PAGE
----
Terbutaline and preterm labor. Just say no.

I am struck by the number of women who are taking or who have taken terbutaline to prevent a premature delivery.

So what’s the big deal you ask? Well, it doesn’t work. This is a medical fact, because it has been studied extensively. Using oral terbutaline is no more effective than placebo at stopping preterm labor. In fact, the American Congress of Obstetricians and Gynecologists states that using oral terbutaline should not be “undertaken as a general practice.” And trust me, they are a conservative bunch. If they say don’t do something they have mulled over it for a good, long time.

But what if your friend took terbutaline and she swears it stopped her labor?

Well, not all preterm contractions are labor, and not everyone with preterm labor delivers prematurely. So some women will simply stop on their own. Studies tell us that terbutaline is simply not any better than doing nothing. So, if you know someone who swears their labor stopped because of terbutaline, there is high quality medical evidence to say it would have stopped anyway.

Terbutaline is also not risk free. It can have dangerous effects on the heart and at least 16 mothers have died as a result of the drug.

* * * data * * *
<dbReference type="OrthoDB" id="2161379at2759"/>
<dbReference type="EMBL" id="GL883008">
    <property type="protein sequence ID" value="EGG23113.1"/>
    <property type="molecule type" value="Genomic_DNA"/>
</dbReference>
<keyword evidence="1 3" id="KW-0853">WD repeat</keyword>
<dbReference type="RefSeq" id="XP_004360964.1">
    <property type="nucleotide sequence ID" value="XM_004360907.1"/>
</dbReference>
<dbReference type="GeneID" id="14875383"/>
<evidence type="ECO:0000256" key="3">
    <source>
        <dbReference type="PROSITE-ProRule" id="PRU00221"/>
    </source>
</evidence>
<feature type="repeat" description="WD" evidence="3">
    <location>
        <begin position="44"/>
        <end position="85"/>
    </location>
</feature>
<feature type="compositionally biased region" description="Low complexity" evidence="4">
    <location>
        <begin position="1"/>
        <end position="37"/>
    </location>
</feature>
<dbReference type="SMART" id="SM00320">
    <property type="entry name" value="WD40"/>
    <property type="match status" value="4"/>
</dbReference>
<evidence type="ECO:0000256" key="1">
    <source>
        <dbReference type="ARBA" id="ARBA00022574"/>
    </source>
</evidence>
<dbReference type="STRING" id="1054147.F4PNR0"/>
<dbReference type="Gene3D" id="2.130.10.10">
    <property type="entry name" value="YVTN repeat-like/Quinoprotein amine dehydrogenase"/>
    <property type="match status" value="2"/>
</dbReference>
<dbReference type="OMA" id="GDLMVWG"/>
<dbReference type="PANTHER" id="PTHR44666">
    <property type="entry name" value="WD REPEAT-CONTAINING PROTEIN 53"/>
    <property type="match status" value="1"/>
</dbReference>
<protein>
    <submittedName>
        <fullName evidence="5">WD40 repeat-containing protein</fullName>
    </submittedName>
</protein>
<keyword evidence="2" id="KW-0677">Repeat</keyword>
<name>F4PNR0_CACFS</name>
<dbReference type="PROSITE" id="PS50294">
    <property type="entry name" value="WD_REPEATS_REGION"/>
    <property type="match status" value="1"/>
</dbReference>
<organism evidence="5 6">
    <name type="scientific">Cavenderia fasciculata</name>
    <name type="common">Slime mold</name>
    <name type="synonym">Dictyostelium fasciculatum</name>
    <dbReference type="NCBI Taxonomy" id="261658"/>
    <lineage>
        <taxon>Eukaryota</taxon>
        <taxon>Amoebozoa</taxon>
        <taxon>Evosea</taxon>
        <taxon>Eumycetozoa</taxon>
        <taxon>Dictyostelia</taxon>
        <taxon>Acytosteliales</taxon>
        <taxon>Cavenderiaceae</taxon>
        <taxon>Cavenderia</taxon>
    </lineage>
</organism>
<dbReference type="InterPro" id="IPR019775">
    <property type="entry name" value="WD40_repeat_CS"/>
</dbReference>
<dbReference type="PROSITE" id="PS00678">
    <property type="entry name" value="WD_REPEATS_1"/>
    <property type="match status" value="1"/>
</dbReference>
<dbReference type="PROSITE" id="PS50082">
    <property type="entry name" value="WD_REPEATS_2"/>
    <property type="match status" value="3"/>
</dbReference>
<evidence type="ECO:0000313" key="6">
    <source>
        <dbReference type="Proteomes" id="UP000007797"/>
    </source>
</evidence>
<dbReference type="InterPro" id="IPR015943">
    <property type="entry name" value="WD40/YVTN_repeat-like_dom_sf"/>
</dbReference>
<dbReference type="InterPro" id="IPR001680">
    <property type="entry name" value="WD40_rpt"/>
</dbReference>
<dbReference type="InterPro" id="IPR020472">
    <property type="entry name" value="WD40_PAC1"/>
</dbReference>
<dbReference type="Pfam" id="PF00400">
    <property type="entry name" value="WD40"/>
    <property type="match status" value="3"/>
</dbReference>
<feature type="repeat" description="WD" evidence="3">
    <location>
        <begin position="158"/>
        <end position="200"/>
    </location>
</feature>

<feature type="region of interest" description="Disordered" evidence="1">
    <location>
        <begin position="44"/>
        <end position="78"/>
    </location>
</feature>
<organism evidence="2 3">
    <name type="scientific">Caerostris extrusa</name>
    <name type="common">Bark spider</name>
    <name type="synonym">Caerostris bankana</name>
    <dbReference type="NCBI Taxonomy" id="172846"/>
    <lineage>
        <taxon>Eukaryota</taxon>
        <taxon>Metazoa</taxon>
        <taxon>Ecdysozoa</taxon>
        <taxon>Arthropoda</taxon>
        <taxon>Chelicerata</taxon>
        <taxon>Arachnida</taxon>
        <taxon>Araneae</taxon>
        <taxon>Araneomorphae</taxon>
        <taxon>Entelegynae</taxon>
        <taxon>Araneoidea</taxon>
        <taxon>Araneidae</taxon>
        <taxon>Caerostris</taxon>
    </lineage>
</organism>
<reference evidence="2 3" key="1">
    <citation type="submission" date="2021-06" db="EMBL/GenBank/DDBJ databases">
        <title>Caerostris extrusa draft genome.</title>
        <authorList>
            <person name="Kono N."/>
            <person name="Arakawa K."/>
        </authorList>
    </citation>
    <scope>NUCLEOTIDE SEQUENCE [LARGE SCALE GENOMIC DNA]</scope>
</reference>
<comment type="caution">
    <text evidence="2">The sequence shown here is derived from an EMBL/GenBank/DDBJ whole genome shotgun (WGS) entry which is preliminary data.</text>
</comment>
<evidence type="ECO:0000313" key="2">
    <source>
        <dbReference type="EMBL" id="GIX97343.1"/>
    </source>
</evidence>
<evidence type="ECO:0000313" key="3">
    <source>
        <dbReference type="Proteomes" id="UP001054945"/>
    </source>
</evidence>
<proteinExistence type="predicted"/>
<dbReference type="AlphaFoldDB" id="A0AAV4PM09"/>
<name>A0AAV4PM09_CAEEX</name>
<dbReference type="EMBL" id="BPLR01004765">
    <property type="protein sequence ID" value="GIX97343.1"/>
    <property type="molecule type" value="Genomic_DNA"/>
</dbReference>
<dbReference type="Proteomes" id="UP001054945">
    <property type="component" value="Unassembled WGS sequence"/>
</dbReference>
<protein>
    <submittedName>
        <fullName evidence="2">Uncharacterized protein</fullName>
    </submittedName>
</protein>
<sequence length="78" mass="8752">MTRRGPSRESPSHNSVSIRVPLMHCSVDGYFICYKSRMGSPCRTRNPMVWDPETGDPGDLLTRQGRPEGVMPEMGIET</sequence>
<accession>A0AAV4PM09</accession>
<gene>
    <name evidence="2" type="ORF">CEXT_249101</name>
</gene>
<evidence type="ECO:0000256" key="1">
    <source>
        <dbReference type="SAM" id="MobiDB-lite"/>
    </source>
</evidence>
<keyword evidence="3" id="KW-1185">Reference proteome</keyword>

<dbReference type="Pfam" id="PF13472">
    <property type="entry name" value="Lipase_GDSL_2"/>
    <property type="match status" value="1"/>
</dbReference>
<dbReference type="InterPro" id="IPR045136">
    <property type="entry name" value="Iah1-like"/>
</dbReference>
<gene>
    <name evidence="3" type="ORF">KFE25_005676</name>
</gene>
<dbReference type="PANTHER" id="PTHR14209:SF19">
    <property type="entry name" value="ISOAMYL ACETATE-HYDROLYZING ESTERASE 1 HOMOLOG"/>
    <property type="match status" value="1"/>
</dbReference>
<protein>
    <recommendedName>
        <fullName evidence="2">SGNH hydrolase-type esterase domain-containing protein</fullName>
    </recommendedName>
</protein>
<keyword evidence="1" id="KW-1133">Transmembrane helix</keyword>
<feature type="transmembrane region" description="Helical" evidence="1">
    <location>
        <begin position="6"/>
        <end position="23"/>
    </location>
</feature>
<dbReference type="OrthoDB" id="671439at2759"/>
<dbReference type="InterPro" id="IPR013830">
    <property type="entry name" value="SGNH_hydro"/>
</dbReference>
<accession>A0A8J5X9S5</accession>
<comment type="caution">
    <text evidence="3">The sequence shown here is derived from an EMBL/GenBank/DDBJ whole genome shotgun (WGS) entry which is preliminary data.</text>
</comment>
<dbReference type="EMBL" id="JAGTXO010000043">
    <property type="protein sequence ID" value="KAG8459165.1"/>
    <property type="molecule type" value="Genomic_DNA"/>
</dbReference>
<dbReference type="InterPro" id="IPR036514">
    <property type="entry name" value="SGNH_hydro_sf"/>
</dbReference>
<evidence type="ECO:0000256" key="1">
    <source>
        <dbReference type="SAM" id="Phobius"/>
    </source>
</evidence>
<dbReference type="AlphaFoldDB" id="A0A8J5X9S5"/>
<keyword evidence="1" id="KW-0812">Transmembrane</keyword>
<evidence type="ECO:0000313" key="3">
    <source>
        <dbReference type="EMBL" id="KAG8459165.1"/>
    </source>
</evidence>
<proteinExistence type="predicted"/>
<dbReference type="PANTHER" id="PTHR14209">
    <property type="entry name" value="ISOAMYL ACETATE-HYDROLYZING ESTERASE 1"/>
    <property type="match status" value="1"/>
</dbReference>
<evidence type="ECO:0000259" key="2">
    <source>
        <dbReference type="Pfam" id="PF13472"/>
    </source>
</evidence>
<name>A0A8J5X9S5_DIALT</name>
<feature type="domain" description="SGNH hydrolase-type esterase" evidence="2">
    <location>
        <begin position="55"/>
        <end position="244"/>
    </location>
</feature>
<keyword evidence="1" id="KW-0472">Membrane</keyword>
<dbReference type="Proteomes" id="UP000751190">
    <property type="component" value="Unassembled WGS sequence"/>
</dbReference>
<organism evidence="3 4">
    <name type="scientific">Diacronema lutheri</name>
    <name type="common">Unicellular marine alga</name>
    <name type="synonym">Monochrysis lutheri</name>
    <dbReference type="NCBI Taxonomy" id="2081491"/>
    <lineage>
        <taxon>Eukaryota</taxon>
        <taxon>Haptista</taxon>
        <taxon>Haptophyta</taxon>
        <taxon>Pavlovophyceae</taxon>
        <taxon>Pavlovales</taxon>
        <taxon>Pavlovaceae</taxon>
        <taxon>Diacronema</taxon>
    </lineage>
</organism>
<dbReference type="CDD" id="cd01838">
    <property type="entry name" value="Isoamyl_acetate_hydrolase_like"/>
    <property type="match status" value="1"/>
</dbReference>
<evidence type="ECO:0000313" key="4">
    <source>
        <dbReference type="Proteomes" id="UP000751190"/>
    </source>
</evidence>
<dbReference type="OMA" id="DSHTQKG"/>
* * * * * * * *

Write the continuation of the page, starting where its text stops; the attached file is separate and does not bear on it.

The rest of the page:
Terbutaline now has a black box warning highlighting these risks. The FDA says that  injectable terbutaline to prevent preterm labor (given in the hospital) should not be used for more than 48 to 72 hours because of the risk for maternal heart problems and death. (I say it shouldn’t be used at all, because indomethacin is a better tocolytic).

In addition, oral terbutaline at home should not be used AT ALL for the prevention or treatment of preterm labor as it has the same risks as the injectable form and is ineffective.

The truth is (whether they are willing to admit it, or not) many OB/GYNs prescribe terbutaline because they want to do something/feel helpless/hope the mother will feel better because she is doing something/think maybe it reduces contractions so they will get less calls (it doesn’t). All of these are the wrong reasons to prescribe a medication.